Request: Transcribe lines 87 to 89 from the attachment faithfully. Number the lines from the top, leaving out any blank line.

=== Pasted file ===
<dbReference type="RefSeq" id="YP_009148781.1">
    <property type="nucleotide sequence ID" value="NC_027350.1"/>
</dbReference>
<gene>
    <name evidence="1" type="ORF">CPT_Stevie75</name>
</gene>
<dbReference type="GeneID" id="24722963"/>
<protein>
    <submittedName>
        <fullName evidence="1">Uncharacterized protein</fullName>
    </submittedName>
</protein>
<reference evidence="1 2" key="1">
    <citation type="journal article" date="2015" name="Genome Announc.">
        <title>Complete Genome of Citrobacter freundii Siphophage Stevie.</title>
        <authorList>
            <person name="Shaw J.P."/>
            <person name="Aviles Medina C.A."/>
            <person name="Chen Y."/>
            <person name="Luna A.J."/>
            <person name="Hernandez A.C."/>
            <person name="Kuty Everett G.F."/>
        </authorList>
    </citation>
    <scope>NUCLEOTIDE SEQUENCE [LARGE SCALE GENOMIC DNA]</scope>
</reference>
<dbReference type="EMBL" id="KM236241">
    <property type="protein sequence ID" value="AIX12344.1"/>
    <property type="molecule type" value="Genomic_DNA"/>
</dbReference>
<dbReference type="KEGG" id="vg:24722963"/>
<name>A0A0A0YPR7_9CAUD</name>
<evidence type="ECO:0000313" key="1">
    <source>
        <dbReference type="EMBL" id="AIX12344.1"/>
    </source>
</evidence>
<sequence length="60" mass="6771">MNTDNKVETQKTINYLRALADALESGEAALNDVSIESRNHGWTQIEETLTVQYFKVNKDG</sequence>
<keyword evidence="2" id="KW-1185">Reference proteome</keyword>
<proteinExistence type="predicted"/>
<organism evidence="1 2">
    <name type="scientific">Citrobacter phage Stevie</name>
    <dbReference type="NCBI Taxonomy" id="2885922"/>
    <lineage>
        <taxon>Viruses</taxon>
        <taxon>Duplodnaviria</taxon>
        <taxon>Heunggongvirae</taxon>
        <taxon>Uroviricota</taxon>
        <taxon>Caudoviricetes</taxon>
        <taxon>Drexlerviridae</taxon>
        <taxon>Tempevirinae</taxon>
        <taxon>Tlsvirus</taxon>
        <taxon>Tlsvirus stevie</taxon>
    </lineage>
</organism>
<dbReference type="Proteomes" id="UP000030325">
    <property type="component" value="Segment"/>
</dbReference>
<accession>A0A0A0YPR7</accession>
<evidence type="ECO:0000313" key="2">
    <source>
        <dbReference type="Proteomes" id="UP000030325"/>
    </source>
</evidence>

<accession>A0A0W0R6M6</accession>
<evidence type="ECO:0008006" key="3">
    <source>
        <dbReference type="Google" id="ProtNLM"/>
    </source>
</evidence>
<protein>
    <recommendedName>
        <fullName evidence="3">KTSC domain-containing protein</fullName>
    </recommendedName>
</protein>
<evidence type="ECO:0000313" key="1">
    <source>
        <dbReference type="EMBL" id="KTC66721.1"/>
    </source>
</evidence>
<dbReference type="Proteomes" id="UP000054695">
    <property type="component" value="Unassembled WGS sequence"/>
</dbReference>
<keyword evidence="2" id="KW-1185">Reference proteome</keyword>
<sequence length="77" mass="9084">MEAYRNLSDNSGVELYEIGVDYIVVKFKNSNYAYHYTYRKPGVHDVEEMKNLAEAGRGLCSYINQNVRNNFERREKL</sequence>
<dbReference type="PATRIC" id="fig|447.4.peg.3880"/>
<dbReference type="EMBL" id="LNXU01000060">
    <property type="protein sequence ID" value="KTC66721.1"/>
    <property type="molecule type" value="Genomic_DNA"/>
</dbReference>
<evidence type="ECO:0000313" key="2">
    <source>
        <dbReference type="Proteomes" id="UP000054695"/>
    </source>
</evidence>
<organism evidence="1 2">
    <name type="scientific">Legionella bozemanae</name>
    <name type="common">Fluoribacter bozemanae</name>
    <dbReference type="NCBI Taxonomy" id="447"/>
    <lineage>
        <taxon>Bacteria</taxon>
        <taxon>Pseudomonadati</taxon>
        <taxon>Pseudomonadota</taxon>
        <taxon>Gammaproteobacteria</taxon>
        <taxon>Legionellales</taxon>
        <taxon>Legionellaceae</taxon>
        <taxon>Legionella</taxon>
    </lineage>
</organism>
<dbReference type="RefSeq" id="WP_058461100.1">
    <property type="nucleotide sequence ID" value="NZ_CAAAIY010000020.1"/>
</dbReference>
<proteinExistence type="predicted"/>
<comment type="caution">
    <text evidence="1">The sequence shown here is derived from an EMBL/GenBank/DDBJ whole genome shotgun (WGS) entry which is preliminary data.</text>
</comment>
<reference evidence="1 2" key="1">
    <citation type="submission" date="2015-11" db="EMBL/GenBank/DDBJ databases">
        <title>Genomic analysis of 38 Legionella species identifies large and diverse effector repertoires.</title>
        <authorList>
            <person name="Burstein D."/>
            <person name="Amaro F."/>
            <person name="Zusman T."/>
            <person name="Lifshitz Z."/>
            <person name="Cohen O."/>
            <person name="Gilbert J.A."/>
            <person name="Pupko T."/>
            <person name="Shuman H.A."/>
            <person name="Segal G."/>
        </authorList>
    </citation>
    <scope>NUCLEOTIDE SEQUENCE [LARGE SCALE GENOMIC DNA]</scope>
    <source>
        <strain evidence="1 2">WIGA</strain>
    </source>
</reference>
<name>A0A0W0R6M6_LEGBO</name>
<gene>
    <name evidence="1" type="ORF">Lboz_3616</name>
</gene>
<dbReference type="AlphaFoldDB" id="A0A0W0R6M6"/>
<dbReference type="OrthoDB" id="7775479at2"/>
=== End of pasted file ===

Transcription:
<dbReference type="EMBL" id="LNXU01000060">
    <property type="protein sequence ID" value="KTC66721.1"/>
    <property type="molecule type" value="Genomic_DNA"/>